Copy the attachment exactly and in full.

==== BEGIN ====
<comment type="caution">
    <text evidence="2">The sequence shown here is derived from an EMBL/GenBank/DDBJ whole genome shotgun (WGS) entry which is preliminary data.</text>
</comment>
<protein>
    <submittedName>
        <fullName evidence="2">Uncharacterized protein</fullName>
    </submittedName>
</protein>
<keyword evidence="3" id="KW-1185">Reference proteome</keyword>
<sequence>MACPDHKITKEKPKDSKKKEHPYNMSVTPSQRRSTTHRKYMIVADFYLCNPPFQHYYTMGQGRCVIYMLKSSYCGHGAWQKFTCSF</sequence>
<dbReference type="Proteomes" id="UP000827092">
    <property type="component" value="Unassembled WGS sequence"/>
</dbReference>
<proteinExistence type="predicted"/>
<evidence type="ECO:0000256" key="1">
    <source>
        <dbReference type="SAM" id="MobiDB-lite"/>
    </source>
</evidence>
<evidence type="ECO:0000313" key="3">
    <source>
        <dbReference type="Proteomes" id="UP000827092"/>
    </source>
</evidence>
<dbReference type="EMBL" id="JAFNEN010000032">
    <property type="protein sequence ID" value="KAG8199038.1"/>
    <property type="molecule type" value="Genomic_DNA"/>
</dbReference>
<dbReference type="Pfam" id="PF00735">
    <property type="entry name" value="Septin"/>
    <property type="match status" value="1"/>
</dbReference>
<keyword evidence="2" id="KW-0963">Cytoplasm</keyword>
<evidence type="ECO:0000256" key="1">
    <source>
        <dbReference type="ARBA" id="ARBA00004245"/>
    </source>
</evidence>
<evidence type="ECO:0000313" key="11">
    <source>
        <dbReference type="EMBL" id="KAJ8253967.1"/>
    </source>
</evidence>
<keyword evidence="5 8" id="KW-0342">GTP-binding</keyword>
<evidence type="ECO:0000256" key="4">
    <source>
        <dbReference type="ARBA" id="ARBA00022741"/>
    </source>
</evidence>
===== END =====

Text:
<comment type="caution">
    <text evidence="2">The sequence shown here is derived from an EMBL/GenBank/DDBJ whole genome shotgun (WGS) entry which is preliminary data.</text>
</comment>
<protein>
    <submittedName>
        <fullName evidence="2">Uncharacterized protein</fullName>
    </submittedName>
</protein>
<keyword evidence="3" id="KW-1185">Reference proteome</keyword>
<sequence>MACPDHKITKEKPKDSKKKEHPYNMSVTPSQRRSTTHRKYMIVADFYLCNPPFQHYYTMGQGRCVIYMLKSSYCGHGAWQKFTCSF</sequence>
<dbReference type="Proteomes" id="UP000827092">
    <property type="component" value="Unassembled WGS sequence"/>
</dbReference>
<proteinExistence type="predicted"/>
<evidence type="ECO:0000256" key="1">
    <source>
        <dbReference type="SAM" id="MobiDB-lite"/>
    </source>
</evidence>
<evidence type="ECO:0000313" key="3">
    <source>
        <dbReference type="Proteomes" id="UP000827092"/>
    </source>
</evidence>
<dbReference type="EMBL" id="JAFNEN010000032">
    <property type="protein sequence ID" value="KAG8199038.1"/>
    <property type="molecule type" value="Genomic_DNA"/>
</dbReference>
<dbReference type="Pfam" id="PF00735">
    <property type="entry name" value="Septin"/>
    <property type="match status" value="1"/>
</dbReference>
<keyword evidence="2" id="KW-0963">Cytoplasm</keyword>
<evidence type="ECO:0000256" key="1">
    <source>
        <dbReference type="ARBA" id="ARBA00004245"/>
    </source>
</evidence>
<evidence type="ECO:0000313" key="11">
    <source>
        <dbReference type="EMBL" id="KAJ8253967.1"/>
    </source>
</evidence>
<keyword evidence="5 8" id="KW-0342">GTP-binding</keyword>
<evidence type="ECO:0000256" key="4">
    <source>
        <dbReference type="ARBA" id="ARBA00022741"/>
    </source>
</evidence>